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Accounting, Orgonizotions and Society, Vol. 1, No. 2-3, pp. 179-193. Pergamon Press, 1976. Printed in Great Britain ACCOUNTING FOR THE COSTS AND BENEFITS OF HUMAN RESOURCE DEVELOPMENT PROGRAMS: AN INTERDISCIPLINARY APPROACH

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Accounting, Orgonizotions and Society, Vol. 1, No. 2-3, pp. 179-193. Pergamon Press, 1976. Printed in Great Britain ACCOUNTING FOR THE COSTS AND BENEFITS OF HUMAN RESOURCE DEVELOPMENT PROGRAMS: AN INTERDISCIPLINARY APPROACH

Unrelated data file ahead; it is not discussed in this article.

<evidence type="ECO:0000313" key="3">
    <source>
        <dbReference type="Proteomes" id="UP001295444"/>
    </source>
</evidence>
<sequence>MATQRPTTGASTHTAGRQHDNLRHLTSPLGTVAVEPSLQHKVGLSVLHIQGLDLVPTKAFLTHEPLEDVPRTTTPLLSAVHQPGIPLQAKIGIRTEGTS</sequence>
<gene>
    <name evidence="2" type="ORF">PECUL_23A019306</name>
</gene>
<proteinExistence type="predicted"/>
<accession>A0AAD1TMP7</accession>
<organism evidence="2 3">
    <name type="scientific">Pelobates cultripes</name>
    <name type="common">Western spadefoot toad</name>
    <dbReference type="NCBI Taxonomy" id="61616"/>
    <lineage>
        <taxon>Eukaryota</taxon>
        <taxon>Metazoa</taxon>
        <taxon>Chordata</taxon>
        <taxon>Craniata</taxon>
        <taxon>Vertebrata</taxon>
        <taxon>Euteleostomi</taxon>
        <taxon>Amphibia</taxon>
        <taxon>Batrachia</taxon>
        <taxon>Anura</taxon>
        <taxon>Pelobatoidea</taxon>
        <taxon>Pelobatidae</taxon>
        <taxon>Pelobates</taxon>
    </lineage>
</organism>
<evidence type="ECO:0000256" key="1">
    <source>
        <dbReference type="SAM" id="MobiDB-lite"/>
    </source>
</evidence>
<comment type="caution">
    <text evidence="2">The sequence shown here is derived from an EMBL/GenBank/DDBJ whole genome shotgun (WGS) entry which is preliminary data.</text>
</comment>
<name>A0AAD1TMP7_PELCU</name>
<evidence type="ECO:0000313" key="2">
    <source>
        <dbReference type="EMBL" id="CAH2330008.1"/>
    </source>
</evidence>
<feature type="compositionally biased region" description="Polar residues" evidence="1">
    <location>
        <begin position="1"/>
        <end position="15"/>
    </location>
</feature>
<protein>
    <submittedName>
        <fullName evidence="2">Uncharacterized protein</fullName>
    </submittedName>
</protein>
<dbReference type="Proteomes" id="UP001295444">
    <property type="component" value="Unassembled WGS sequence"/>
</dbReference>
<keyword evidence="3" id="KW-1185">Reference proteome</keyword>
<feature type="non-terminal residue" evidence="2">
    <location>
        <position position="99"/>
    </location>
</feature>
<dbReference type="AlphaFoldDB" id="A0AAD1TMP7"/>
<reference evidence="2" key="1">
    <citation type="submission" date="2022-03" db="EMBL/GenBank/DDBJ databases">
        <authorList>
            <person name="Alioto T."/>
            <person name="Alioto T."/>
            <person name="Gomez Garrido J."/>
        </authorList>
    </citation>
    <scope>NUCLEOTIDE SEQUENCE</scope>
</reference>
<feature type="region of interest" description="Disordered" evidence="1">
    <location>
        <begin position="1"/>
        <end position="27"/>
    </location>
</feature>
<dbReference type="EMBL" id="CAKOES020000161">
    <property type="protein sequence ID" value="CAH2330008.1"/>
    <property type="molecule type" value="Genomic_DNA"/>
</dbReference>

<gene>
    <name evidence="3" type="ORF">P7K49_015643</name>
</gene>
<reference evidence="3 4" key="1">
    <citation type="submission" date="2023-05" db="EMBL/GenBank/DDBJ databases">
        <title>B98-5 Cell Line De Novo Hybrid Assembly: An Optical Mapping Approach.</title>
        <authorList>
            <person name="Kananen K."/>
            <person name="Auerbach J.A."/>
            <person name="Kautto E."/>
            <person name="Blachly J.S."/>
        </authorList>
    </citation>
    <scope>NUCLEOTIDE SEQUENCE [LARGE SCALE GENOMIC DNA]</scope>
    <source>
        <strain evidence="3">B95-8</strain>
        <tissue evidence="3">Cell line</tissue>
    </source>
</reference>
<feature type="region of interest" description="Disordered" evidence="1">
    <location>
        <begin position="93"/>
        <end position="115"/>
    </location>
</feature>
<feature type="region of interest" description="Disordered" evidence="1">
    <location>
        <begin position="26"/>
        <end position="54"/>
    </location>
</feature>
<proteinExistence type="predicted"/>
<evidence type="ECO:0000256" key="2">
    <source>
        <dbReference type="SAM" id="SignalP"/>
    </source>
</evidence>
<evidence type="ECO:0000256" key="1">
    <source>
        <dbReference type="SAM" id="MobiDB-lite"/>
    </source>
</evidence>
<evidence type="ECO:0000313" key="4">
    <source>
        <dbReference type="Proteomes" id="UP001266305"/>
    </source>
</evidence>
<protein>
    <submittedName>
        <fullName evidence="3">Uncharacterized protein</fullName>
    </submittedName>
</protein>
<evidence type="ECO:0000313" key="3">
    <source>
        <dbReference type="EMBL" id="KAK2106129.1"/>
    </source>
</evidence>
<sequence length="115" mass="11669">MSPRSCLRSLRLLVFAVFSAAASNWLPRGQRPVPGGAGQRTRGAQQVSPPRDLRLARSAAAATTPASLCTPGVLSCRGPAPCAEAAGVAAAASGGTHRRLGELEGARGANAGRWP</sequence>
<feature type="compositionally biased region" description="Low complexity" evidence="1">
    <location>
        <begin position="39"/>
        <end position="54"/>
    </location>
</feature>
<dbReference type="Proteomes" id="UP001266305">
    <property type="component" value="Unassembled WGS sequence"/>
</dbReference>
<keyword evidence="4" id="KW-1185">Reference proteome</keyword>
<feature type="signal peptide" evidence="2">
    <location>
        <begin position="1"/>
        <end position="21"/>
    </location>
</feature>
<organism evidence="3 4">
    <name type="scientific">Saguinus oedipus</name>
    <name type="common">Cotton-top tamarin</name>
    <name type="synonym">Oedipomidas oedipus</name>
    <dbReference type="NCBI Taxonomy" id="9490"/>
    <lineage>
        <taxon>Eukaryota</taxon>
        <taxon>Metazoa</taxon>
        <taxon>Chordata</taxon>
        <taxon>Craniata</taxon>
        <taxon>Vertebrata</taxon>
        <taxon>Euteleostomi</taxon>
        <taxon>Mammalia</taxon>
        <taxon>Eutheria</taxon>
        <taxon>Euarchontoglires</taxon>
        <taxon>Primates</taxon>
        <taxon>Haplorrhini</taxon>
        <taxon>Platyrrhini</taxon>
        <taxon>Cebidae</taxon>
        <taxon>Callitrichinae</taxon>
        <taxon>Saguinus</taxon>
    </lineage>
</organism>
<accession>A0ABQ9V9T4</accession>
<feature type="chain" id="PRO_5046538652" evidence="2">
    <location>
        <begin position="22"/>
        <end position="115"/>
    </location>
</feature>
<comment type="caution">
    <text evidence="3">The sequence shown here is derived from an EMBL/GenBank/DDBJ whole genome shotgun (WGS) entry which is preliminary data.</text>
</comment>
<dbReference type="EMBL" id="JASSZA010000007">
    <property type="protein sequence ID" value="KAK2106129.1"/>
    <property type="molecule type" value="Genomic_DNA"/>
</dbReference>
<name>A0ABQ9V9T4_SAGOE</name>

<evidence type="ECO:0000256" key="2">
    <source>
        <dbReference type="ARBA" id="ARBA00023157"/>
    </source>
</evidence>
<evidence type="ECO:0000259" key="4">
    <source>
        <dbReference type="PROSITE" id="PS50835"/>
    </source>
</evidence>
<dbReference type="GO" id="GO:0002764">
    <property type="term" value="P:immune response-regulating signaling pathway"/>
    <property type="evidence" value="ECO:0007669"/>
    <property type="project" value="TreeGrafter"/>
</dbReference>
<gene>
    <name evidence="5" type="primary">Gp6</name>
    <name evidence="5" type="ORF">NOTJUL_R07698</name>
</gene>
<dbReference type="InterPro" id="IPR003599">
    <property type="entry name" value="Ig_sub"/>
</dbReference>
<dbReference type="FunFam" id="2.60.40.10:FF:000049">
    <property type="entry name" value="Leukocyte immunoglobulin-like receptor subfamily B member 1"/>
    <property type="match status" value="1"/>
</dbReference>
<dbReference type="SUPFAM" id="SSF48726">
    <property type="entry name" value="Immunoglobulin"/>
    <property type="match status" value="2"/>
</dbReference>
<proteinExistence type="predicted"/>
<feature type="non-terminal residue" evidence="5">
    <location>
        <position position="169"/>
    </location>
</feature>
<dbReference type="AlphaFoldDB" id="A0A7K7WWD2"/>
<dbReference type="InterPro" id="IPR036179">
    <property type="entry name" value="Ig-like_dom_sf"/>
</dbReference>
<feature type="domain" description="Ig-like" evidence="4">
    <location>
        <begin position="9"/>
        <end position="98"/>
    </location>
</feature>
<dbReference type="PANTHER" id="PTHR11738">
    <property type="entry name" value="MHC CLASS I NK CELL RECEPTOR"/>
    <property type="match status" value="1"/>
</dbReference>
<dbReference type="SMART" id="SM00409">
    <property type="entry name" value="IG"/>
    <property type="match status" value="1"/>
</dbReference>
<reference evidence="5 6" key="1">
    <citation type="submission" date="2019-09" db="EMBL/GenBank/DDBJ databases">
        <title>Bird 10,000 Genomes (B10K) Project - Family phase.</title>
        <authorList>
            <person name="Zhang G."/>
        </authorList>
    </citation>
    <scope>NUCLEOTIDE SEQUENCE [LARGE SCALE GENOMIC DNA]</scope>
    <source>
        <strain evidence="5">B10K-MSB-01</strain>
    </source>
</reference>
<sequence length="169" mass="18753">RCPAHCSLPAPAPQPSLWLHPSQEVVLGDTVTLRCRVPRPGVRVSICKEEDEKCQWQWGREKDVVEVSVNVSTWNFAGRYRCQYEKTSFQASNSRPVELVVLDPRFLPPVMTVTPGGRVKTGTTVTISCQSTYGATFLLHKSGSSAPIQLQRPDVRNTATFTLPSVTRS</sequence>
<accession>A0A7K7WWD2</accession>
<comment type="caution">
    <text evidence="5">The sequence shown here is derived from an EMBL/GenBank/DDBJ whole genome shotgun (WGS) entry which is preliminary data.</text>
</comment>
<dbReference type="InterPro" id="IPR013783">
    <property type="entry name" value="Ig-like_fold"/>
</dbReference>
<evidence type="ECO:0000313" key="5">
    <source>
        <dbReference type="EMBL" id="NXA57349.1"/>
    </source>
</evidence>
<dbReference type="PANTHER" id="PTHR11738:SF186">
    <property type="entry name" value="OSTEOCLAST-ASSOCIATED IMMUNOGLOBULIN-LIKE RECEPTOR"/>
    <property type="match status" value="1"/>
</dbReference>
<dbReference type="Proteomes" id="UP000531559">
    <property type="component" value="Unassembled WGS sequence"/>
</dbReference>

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  Accounting, Orgonizotions and Society, Vol. 1, No. 2-3, pp. 179-193. Pergamon Press, 1976. Printed in Great Britain ACCOUNTING FOR THE COSTS AND BENEFITS OFHUMAN RESOURCE DEVELOPMENT PROGRAMS: ANINTERDISCIPLINARY APPROACH* PHILIP H. MIRVIS and BARRY A. MACY University of Michigan AbstractAn interdisciplinary approach to measuring the costs and social and financial benefits of humanresource development is presented. The approach includes three distinct components: a cost model, aneffectiveness model, and a cost-benefit comparison. The diverse interdisciplinary measures ofdevelopment progams are presented. A critical discussion of the role of human resource accountingand other accounting measures in evaluation is included. Examples from two organizations illustratethe measurement approach. An examination of program evaluation criteria highlights the effect ofcost-benefit analyses on the human resource development movement. Even the casual reader of the organizationalliterature has noted that working people havecome to be regarded as human resources. Thistransition is not simply a shift in terminology or arephrasing of traditional managerial values, rathera semantic reflection of the heightened awarenessof employees’ importance to the firm. Bakke(1961: p. 24) captured this philosophy by charac-terizing the human resource function as a distinctseries of managerial responsibilities and practicesdesigned to “‘achieve productive work and arrange for the maximumopportunity for expression of the full range of people’sabilities and capacities in that productive work.” Most recently, MiIIs (1975) employs humanresource development, HRD, as a acronymfor a wide range of behavioral science andmanagement technologies intended to improveboth the operating effectiveness of the firm andthe quality of working life experienced by itsemployees.Behavioral scientists have been the most active in this movement, designing tools for stimulatingand effecting organizational changes consistentwith those aims. They have experimented with jobenrichment, interpersonal training programs, parti-cipative management, and autonomous workgroups in a variety of organizations (see reviews inWork in America, 1972; Davis 8: Chems, 1975).Yet, as two recent reviews of the field report,there is a paucity of well documented assessmentsof these projects (Katzell et al, 1975; Srivastva et al., 1975). Instead, there are a series of casestudies, characterizing the experimental techno-logies and their implementation, but offering onlya minimal evaluation of their effects.Kahn (1974) and others have noted that, as aresult, there is little comparative evidence bywhich to evaluate the strength and generalizabilityof these various technologies. Moreoever, prac-ticing managers and decision makers, unguided bysystematic evaluations of past experiments, remainuninformed as to the cost and benefits of variousdevelopment programs when contemplatingexperimentation in their own organizations.Consequently, Ash (1973) and others havequestioned the current enthusiasm for humanresource development and quality of work. *This paper was prepared in connection with research being conducted in the Quality of Work Program, SurveyResearch Center. Institute for Social Research, University of Michigan and supported by the Ford Foundation (GrantNo. 7404430) and the United States Development Administration (Grant No. 99-06409377) and the NationalCommission on Productivity.179  180 PHILIP H. MIRVIS and BARRY A. MACY Accounting techniques are presently beingdeveloped which will test the merits of HRD.Alexander (197 1) has proposed cost -benefitanalyses of these programs. Pyle (1970) suggestsusing human resource accounting to compute areturn-on-investment in human resources. Cheek(1973) reports on cost-effectiveness evaluations ofpersonnel programs. This paper will examine thesetechniques and the more general role ofaccounting in HRD research. Admittedly, hccount-ing has a circumscribed role, for assessment ofthese projects has an interdisciplinary flavor,attracting the services of psychologists, socio-logists, and engineers, too. Nevertheless, somedistinct accounting contributions can be identi-fied, and this paper will report on the successesand limitations of the first applications.A FRAMEWORK FOR HRD RESEARCHHuman resource development efforts producemultiple effects: work settings may be altered,attitudes may be improved, behavior may bechanged, and financial benefits may accrue. Theresearch function is to measure and report theseeffects. Yet, Steele (1973) and others havecriticized research limited to program evaluation.They argue for research designed to generate andvalidate theory and principles. As such, theresearchers’responsibilities include not onlyidentifying program effects, but tracing theircausal lineage. Further, the researchers must assessthe costs and gains of these programs to guidefuture HRD decision making. This requires:1. An underlying theory of human resourcedevelopment which specifies the social andfinancial effects of HRD; 2. Broad measurement of the developmentprogram and a research design suited for causalinference; and3. A model of financial assessment for deter-mining the costs and benefits of HRD. A theory of human resource development The HRD research effort should not be left to aparticular researcher’s whim or convenience. Itmust be guided by an underlying theory ofprogram effectiveness and employee development.This enables the researcher to: (1) identifyvariables likely to be influenced by the HRDefforts, and (2) formulate and test hypothesesregarding the intervening processes that producethe effects. As such, assessment incorporates notonly the outcomes, but the process of HRD.HRD programs can concentrate on individualsand their work setting. Resources may be allocatedto produce structural changes in the nature ofemployee’s jobs, work assignments, supervision,and so on, creating a more challenging andstimulating work environment. These changes aresometimes coordinated with interpersonallyoriented programs,designed to facilitateemployee’s integration into the new workingenvironment. Both these activities are intended toalter employee’s perceptions of their jobs and theirexperienced work environment. They manifestthemselves through individual growth, setf-direction, satisfaction, physical and mental well-being. While this is a normative expectation,ignoring the quality and appropriateness of thedevelopment efforts and individual reactions toparticular programs, it underscores the contentionthat HRD can effect socially-oriented objectives.HRD can produce financial results, too.Employee’s behavior may be conceptualized as adecision making process. Employees make choicesabout being available to work (March & Simon,1958) and choices about how to perform at work(Lawler, 1973). Research indicates that employeeswill be more likely to come to work, rather thanbe absent or quit, if they obtain satisfaction fromtheir jobs (Porter & Steers, 1973). They are likelyto give more effort and better utilize new workingmethods if they expect to be rewarded for theirefforts (Vroom, 1964). Thus. as HRD programsalter working environmentsand influenceemployee’s perceptions of their jobs and theirsatisfaction, they should also effect employee’sdecisions with respect to job-related behavior.Resulting changes in absenteeism, turnover,accidents, and performance, in turn, will effect theoperating effectiveness of the firm. Again, this is anormative view, but illustrates how HRD canimpact financial objectives.The purpose of HRD assessment is to measurethe accomplishment of these social and financialaims. By incorporating and validating the under-lying theory, however, researchers can come todocument how these effects are produced andunder what conditions. Toward this end, longitu-dinal assessment must be undertaken within thecontext of a research design and expansivemeasurement approach.  HUMAN RESOURCE DEVELOPMENT PROGRAMS181 HRD research design and measurement To document that changes in interveningprocesses and outcomes are due to HRD activities,behavioral scientists have begun utilizing quasi- experimental designs in the field. Frequently, theyemploy comparison groups to assess the relativeeffects of the projects (see discussion bySherwood, Morris & Sherwood, 1975). In practice,however, a myriad of exogenous events oftencloud parallels between experimental and com-parison groups and it becomes difficult to tracechanges in employee’s attitudes and behavior toparticular development activities (see discussion byWeiss & Rein, 1970).In response, Lawler (1975) calls for inter-disciplinary assessment of these HRD projects overtime. By evaluating these projects using measuresfrom different disciplines, the researchers seekconvergent validity between multiple measures ofprogram effects (see discussion by Edwards,Guttentag & Snapper, 1975). This argues forformation of an interdisciplinary research team todocument both the process and outcomes of HRD.The immediate effects of the human resourcedevelopment project can be captured via on-siteobservation. Sociologists can assess changes in theformal structures of the organization such asdecision making and communication patterns.Engineers can evaluate improved work methodsand estimate their effects on the costs of goodsand services. Psychologists can document changesin employee’sattitudes and behavior. Theaccountant’s function, where possible, is to assessthe project in financial terms. A model of inancial assessment Ideally, the accountant can report the costs andbenefits of these projects. Figure 1 presents acost-benefit approach for assessing HRD projects.The figure depicts several different development HRD programsXX2X3X‘I4XsEffectiveness model programs, x1 -xs . There are three distinctaccounting activities (King, 1970) necessary forevaluating these programs: (1) a cost model needed for identifying the firm’s direct costs andlosses in productive time traced to the develop-ment effort ; (2) an effectiveness model used formeasuring and validating the effects of a projecton the work environment and employees’attitudes. behaviors, and performance and expres-sing these effects in financial terms; and (3) a synthesizing model needed to compare the costsand benefits of a program. Both social andfinancial goals can be contrasted with projectcosts. The synthesizing model is used to identifyeither the most cost-effective or most cost-beneficial HRD program. Both criteria can be usedwhen evaluating a number of HRD efforts.Armed with a theory of employee development,a broad array of measures, and a model offinancial assessment, researchers are prepared toevaluate a HRD program. The remainder of thispaper will consider the accounting tasks in thisendeavor,noting the particular measurementmethods and strategies and providing someillustrative examples.THE ACCOUNTING FUNCTIONS Identifying the costs of an HRD program It would seem evident that organizations wouldwant to know what they spend on human resourcedevelopment. Yet, in many organizations theirexpenditures are scattered in the budgetaryaccounts of various cost centers. Following theintroduction of human resource accountingd&aggregation guidelines (Brummet, Flamboltz &Pyle, 1968), however, an organization’s expense-per-employee can be computed.Human resource accounting, as envisioned byLikert (1961), treats these expenditures as an ~1 supervwon,cllmote. Employeebehawor benefltsSyntheslzlng model3 I Cost modelIFtxed,varlable,ond opportunity costsFig. 1. Cost-benefit model for HRD programs. I- voluatloncrlterco  182PHILIP H. MIRVIS and BARRY A. MACY investment in employees, indicative of their valueto the firm (Woodruff, 1970). The logic behindthis is straightforward, arguing that developmentcosts produce benefits beyond the currentaccounting period. However, a number ofresearchers have challenged the accuracy andutility of human asset valuation.Specifically, Lawler (1974) and others havequestioned the legal and ethical implications ofhuman asset valuation. In rejoinder, Flamholtz(1974) contends that employees’ services are theappropriate asset, and offers a stochastic modelvaluing predicted service time, a process analogousto valuation of capital investments. Mirvis & Macy(1976) note the absence of convergence betweendifferent valuation models. Flamholtz (1972)argues instead for surrogate measures of value andreports finding convergent validity betweenmeasures of replacement costs, performance, andcompensation and discriminant validity vs othervaluation methods. Nevertheless, these surrogatemeasures are hardly inviolate, failing to contendwith a non-interval salary structure and differencesbetween wages and marginal productivity.This is not to say that human resourceaccounting is not useful for HRD. Indeed, ifemployer’s expenses in these projects can becapitalized,it may help to stimulate futureexpenditures. Rather, it is the assignment of valueto individual’s services that raises problems forHRD research. To evaluate a specific HRDprogram,the researcher must distinguish theinvestment value-per-employee. If gross or netbook value is used, Rhode & Lawler (1973) notethere is no accounting for individual differences inskill acquisition and development. Beyond theseindividual differences, there is also the potentialfor group or situational variability. If economicvalue is used, there is a danger of circularity whencomparing the inve$ment with the financialreturn, for anticipated benefits are incorporated inthe initial valuation (see discussion by Dearden.1969). Given these troubling measurement issues,Macy & Mirvis (1976) argue that for research andassessment purposes, these expenditures should betreated as costs. As such, they can be contrastedwith future benefits using the cost-benefitcalculus.Notwithstanding these objections, many of thetools developed by human resource accountants canbe utilized in assessing the costs of human resourcedevelopment. Human resource accountants havedistinguished the fixed, variable. and opportunitycosts of HRD efforts. Variable costs include theconsultants’ fees and expenses associated withtheir activities. These costs vary depending on thetype of program and the intensity and duration ofthe development activities, and should be reportedin deflated dollar terms. The site incurs variablecosts, too, in the form of lost worker productivityand overtime. The project’s fixed costs includesalaries, wages, and benefits associated withemployees’ lost time, and the resulting unabsorbedburden. Opportunity costs reflect the profitcontribution of employees’ lost time. In addition,there is an estimable opportunity cost, the“opportunities foregone” (Rothenberg, 1975)which might have been realized had the HRDresources been directed toward other organiza-tional ends. Measuring the benejits of an HRD program As an HRD program takes effect, changesshould be observed in the work environment.Consequently, attitudes and, behaviors may bealtered and, as HRD theory proposes, social andfinancial benefits should result. Recently, severalaccounting methods have been advanced tomeasure these benefits in monetary terms. Financial benefits. Following an HRD program,major financial benefits could be realized inincreased productivity and cost savings associatedwith reduced absenteeism and turnover. Herrick(1975), recognizing this possibility, proposed agroup of nonproductive behaviors likely to beinfluenced by human resource developmentprograms. He further suggested reporting the costsavingsassociated with reductions in thesebehaviors.The expression of behavior in financial- terms isnot a novel idea. A classic article by Brogden &Taylor (1950) addressed the potential fordeveloping on-the-job performance criteria in costaccounting terms. Rather, it is the intention tosystematically identify, define, measure, andfinancially quantify the behavioral and perfor-mance outcomes of employees that represents anew undertaking. This shifts the emphasis fromassigning a value to employees, to assessing theeconomic consequences of their behavior.Macy & Mirvis (1976) developed thebehavioraleconomic methodology for defining,measuring, and costing the behaviors likely to beinfluenced by humanresdurce development  HUMANRESOURCEDEVELOPMENTPROGRAMS183 efforts. They provide three criteria for inclusion ofa behavior:1. It had to be defined so that it wassignificantly affected by the work structure;2. It had to be measurable and convertible tosignificant costs to the organization:3. The measures and costs of the behaviors hadto be mutually exclusive.Consistent with these criteria, behavioral defini-tions were devised, distinguishing behaviors such asabsence because of jury duty, funerals, maternity,and so on from those related to the workenvironment. Behaviors like alcohol consumptionwere omitted, for though potentially related toworking conditions, they manifest themselves inthe costly behaviors of absenteeism and tardiness.The research identified ten behavioral variablesin two broad categories: Participation membership. Absenteeism -Turnover - Strikes - Tardiness. Performance-on-the-job. Productionunderstandard - Qua&y under standard - Grievances -Accidents - Unscheduled downtime and machinerepair -Material utilization and inventoryshrinkage.Coupling behavioral definitions with standardmeasures developed from governmental reportingrequirements and accepted organizational andaccounting practices provided the behavioralindices from which to allocate the costs to a firm.The costs were conceptualized in two fashions.The first provided a distinction between outlayand time costs, the second between fixed, variable,and opportunity costs. These reflect direct andindirect costs and lost profit potential. Anexample of a variable cost would be paid overtimetraced to absenteeism; a fixed cost would besalaries plus benefits of personnel involved inreplacing the absent worker, while an opportunitycost would be the profit lost during thereplacement process. These distinctions are impor-tant as only variable costs are directly related toincidents of nonproductive behavior. Fixed andopportunity costs will probably vary only withincremental changes in those incidence levels.Using this methodology, a researcher canidentify the financial outcomes of a humanresource development project. Variable savingsmight include improved marginal productivitythrough increased product quality and quantity,limited overtime, reduced supply and materialconsumption, and less unscheduled maintenance.Further, wages and other expenses due toabsenteeism, accidents, and grievances could bedecreased. These would include the expense ofmaintaining a replacement work force. Potentialfixed savings could be realized if some of theservice demands placed on the personnel, indus-trial relations, safety, and quality control depart-ments were reduced. Opportunity savings might berealized if supervisor’s time, formerly spent inreplacing absent employees or turnovers, could beput to more productive use. Behavioral-economicmeasurement provides the methods for high-lighting these cost savings.However, this approach, like human assetaccounting, has inherent measurement difficulties.While thereturn-on-employee-investment islimited to assessing changes in the expected servicelife of personnel,the behavioral-economicmeasures include a more complete accounting.offinancial results. Moreover, while individual andsituational differences in skill acquisition anddevelopment following a project cannot beaccurately assessed using a singular retum-on-investment measure, a series of benefit measurescan reflect that development through behavioralchanges. Nevertheless, like asset models, thismethod incorporates estimations of lost produc-tivity, learning curve costs, supervisory trainingtime, etc. While the accuracy of these costs can bechecked through time-sampled observation, someestimation is always included. Further, some ofthe dollar components are averaged across personsor incidents of behavior, blurring some of theuniqueness of individual actions. While thismethodology can be used for identifying thefinancial effects of HRD, social benefits can beproduced, too. Accounting methods have recentlybeen proposed to estimate the financial gainassociated with these social benefits.Social benefits. The effects of an HRD programcan be assessed using traditional psychological andsocial indicators. For example, improvements inthe working environment can be assessed using jobobservations (Jenkins et al., 1975). Some firmshave conducted medical examinations to assess theeffects of HRD on employees’ health. Most often,however, these social effects are measured usingattitude questionnaires. Myers & Flowers (1974)propose to financially assess employees’ attitudes